Cerebral amyloid angiopathy-associated lobar intracerebral haemorrhage

Case contributed by Dr Mark Rodrigues


Difficulty with memory, problems with reversing car and sequencing tasks and confusion. Sudden onset expressive dysphasia and right sided weakness

Patient Data

Age: 60 years
Gender: Male

Acute left frontal haematoma involving the cortex and subcortical white matter. There is localised and subarachnoid haemorrhage.  No subdural, extradural or intraventricular component. The haemtoma has a regular contour with no finger-like projections.

Mild mass effect.

Further subacute left frontal haemorrhage. Bifrontal gliotic regions ion keeping with previous infarcts (haemorrhage or ischaemic). Minor periventricular low attenuation in keeping with small vessel disease.  Mild generalised cerebral volume loss.

Large area of signal drop out on the blood sensitive sequences consistent with the left frontal haematoma. The other bifrontal abnormalities have signal drop out in keeping with further haematomata. There is superficial siderosis overlying the both cerebral hemispheres and multiple cerebral microbleeds.  No other macrohaemorrhages or deep microbleeds.

Mild periventricular white matter hyperintensities, basal ganglia and centrum semiovale enlarged perivascular spaces and mild generalised cerebral volume loss.

New bilateral frontal/parietal acute haematomata with acute cerebral convexity subarachnoid haemorrhage.

Previously demonstrated bilateral cerebral haematomata now have a subacute appearance. Further acute bilateral lobar haemorrhages with acute subarachnoid haemorrhage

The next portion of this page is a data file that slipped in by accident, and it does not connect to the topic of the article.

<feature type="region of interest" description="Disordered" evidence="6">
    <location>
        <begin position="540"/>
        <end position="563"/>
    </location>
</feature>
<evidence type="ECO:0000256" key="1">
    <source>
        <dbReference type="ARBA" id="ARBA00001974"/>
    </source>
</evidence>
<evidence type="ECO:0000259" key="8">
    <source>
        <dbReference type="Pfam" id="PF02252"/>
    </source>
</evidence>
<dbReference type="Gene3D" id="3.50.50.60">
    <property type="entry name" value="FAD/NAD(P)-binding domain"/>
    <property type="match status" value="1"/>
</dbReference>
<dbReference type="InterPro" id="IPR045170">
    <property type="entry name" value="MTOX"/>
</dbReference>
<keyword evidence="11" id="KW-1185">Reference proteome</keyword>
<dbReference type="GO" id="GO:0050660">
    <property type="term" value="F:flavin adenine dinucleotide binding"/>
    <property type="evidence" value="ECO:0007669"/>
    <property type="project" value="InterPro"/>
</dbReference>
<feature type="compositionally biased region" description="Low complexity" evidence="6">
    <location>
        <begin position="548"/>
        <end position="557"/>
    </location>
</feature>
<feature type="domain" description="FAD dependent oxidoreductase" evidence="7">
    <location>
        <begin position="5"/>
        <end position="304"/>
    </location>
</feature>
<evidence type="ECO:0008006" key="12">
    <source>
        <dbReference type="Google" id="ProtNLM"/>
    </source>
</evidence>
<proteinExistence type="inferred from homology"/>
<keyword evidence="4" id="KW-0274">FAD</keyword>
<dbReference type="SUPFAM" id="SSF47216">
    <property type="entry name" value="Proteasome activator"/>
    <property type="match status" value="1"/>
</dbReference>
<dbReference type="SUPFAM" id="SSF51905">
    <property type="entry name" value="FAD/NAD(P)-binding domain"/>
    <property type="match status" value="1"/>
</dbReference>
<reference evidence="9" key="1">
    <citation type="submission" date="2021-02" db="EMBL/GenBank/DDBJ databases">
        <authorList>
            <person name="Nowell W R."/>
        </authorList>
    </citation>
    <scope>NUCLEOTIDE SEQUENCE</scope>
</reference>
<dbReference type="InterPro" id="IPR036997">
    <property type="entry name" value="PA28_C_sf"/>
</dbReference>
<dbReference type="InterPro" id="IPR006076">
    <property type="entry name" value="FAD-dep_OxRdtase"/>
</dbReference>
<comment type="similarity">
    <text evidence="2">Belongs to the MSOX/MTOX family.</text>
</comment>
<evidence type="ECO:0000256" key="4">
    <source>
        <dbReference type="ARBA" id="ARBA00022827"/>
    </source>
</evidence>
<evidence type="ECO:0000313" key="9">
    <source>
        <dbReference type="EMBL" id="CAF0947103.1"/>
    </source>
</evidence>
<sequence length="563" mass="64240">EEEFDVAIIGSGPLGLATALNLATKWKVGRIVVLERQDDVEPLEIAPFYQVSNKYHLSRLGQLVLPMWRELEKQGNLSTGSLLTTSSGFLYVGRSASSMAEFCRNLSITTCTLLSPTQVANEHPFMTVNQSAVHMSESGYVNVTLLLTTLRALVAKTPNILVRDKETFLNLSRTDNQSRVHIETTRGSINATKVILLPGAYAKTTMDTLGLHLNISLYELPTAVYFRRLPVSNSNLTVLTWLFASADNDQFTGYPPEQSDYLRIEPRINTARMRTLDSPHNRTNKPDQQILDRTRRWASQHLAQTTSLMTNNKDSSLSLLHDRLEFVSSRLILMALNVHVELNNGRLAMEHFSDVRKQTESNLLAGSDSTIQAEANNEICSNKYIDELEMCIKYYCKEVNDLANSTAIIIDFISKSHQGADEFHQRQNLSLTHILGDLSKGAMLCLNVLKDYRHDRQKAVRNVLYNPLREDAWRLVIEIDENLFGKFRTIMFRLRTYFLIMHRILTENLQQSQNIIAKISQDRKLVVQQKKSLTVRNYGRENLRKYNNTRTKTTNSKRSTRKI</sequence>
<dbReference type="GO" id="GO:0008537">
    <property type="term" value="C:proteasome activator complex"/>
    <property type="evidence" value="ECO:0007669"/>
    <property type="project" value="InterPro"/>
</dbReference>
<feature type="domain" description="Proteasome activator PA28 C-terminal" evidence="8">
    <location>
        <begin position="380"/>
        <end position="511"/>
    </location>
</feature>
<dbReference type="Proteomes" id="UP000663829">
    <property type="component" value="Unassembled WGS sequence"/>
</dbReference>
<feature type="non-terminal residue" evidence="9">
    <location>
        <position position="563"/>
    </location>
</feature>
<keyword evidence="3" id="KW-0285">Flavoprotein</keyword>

Case Discussion

Left frontal lobar haemorrhage with involvement of the cortex and extension into the subarachnoid space. Background changes of multiple old lobar haemorrhages and cortical superficial siderosis. Mild small vessel disease (enlarged perivascular spaces and white matter hyperintensities) and atrophy. Multiple recurrent lobar haemorrhages with subarachnoid haemorrhage.

Lobar intracerebral haemorrhage is frequently attributed to small vessel diseases (cerebral amyloid angiopathy or arteriolosclerosis).  Differentiating lobar haemorrhage due to cerebral amyloid angiopathy and arteriolosclerosis is important due to differences in recurrent ICH and post-stroke dementia risk (higher with CAA-associated ICH).

The initial CT shows subarachnoid haemorrhage but no finger-like projections from the haematoma. The patient possessed at least one APOE e4 allele. Therefore they are high risk for CAA-associated ICH on the Edinburgh CT and genetic diagnostic criteria for lobar intracerebral haemorrhage associated with cerebral amyloid angiopathy.

This patient has a multiple lobar macrohaemorrhages and cortical superficial siderosis and so is probable CAA on the modified Boston criteria.


PATHOLOGY: Post mortem showed multiple intracerebral haemorrhages of different ages with subarachnoid haemorrhage.  Multiple microbleeds are present. The vessels in the leptomeninges and cortex show extensive cerebral amyloid angiopathy along with capillary amyloid deposition. Parenchymal amyloid deposition is present but not as prominent as would be expected for the degree of vascular amyloid.

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Case information

rID: 58529
Published: 22nd Feb 2018
Last edited: 16th Jul 2018
Inclusion in quiz mode: Included
Institution: University of Edinburgh

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